New powers are rising, and if America wants to maintain its economic competitive edge, it needs to make major changes – fast. But does America have the political will to act? Are Americans willing to sacrifice short-term consumption for long-term investment?
On Sunday night, Fareed Zakaria GPS aired a one-hour special on “Restoring the American Dream,” with scholars Niall Ferguson, Jeffrey Sachs, Dambisa Moyo and Joseph Nye (who will be taking your questions online this week).
I asked Fareed about the U.S. budget and America's future if we don't change course. Check out the interview below, and see Fareed’s cover story in Time Magazine.
Bakshi: Is today’s budget battle on Capitol Hill addressing real issues?
Zakaria: I think the budget battle is incredibly disheartening because what we’re talking about is trivial. We are talking about cutting the budget but not actually dealing with any of the major programs that are going to be the big drivers of cost – Medicare, Medicaid, Social Security. Meanwhile, we’re cutting everything else – all discretionary spending, which is infrastructure, education, air traffic control, NASA, scientific research.
So if you think about it, what we’re doing as a country is continuing to subsidize consumption – which is pensions, healthcare, all of these kinds of things – and we’re doing it not just in the budget but through very low interest rates. We’re continuing to subsidize consumption while we’re starving investment.
This is exactly the opposite of what produces long-term growth. There is very strong historical data that suggests the way societies grow is by making large, long-term investments. That’s how China is growing today. That’s how we grew for most of our history. That’s how Germany is growing today.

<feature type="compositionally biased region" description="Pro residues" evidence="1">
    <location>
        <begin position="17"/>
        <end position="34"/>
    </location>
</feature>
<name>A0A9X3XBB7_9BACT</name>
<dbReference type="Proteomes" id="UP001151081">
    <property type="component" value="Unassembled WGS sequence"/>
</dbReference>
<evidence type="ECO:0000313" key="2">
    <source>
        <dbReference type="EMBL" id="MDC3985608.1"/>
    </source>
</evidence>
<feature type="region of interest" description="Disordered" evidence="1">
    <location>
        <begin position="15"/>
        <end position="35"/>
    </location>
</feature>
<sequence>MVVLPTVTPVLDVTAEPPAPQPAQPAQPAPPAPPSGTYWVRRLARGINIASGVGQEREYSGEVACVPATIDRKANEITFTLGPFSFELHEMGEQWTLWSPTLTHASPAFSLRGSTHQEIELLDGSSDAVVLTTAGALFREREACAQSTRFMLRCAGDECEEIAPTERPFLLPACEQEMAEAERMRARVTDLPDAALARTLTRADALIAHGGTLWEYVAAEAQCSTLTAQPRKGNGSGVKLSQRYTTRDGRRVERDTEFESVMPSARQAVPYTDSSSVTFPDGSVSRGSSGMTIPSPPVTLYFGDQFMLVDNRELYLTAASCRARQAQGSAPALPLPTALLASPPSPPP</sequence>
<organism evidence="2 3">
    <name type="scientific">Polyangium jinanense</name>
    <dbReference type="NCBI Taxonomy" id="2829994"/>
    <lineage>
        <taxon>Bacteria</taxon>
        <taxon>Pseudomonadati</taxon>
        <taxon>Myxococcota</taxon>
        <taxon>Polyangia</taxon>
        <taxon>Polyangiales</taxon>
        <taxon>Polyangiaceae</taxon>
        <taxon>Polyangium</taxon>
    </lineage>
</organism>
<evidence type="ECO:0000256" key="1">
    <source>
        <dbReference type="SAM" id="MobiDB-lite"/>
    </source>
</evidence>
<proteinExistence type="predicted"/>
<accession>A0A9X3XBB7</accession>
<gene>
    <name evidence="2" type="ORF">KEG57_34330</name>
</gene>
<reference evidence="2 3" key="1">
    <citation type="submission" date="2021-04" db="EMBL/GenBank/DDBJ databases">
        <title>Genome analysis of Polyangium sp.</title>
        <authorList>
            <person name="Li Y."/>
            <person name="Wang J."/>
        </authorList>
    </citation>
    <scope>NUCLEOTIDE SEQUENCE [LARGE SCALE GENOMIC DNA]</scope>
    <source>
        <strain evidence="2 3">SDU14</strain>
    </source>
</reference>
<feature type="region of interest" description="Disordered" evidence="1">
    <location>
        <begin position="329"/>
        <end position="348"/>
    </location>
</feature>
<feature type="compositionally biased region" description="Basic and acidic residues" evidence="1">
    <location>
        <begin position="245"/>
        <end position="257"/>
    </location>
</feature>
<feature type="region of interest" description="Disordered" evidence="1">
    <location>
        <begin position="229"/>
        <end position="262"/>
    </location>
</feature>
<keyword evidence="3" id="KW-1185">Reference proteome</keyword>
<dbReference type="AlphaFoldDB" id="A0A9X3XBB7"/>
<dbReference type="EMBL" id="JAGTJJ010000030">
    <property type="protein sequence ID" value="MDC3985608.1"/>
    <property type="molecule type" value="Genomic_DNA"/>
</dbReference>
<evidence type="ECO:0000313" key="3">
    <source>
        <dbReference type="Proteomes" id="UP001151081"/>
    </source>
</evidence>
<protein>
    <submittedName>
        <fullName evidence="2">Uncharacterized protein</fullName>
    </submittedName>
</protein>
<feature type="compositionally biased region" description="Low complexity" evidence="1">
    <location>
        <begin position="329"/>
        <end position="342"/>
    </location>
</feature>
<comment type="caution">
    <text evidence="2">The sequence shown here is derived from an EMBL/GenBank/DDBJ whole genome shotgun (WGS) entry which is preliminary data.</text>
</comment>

It feels like in Washington, for political reasons, the only thing that people can agree on is to cut the investment part of the budget and no one dares touch the consumption part of the budget. The net effect is that we’re subsidizing consumption and starving investment, which is a recipe for failure.
Bakshi: What do you think it would take to change the political dynamics that are leading to this?
Zakaria: Probably, it would take a crisis. And I say that but I sometimes think to myself, “Wait a minute, we had a crisis; we had the greatest financial crisis since the Great Depression!” And somehow it didn’t wake us up. In fact it resulted in a good set of emergency measures taken by both the Bush and Obama Administrations and I applaud them for it, but it didn’t make anyone stop and say, “Wait a minute, what are the underlying causes of this crisis and how do we make sure that we’re not on that trajectory again?”
The underlying causes of the crisis are cheap money, too much spending, too much borrowing, and too little investment. We haven’t solved any of those problems. We’ve done the emergency Band-Aid to the banks, which is fine – I agree with it, I think we had to do it – but nobody is sitting there trying to figure out, “OK, how do we make sure in the next 20 years we have a very different growth trajectory.
Bakshi: If the situation stays the same – if America doesn’t make significant changes – what lies ahead in 5 to 10 years for the U.S.?
Zakaria: I think it would be a period of very slow growth, very slow employment growth. I don’t want to paint a picture of total gloom and doom. The United States is going to be a rich country, it is going to be prosperous, but it is not going to be able to take the lead in the next phase of global economic development.
Look at what happened to Japan. Look at what happened to Britain in the 1950s. You can be a very rich country, very prosperous, very advanced, but if you get off the groove, it becomes very difficult to come back sometimes.
Bakshi: It’s not the Titanic dropping to the bottom of the ocean – it’d be a slow decline?
Zakaria: It’d be a slow decline. We will be a very rich country. We will continue to thrive. There will be pockets of incredible excellence. One of the great dilemmas for America will be that American companies will do very well while American workers might not.
There will be a class of Americans – the globalized, “knowledge workers”, if you want to call them that – who will do very well. But the average American will face very, very significant pressures because the work he or she does is not going to be competitive in this new world, and we are not making the investments we need to to help make it competitive. We’re not upgrading the educational system. We’re not upgrading the infrastructure. We’re not upgrading all the areas where you can take that American worker and make him or her super-competitive and super-productive.
For more from Fareed, check out his cover story in Time Magazine.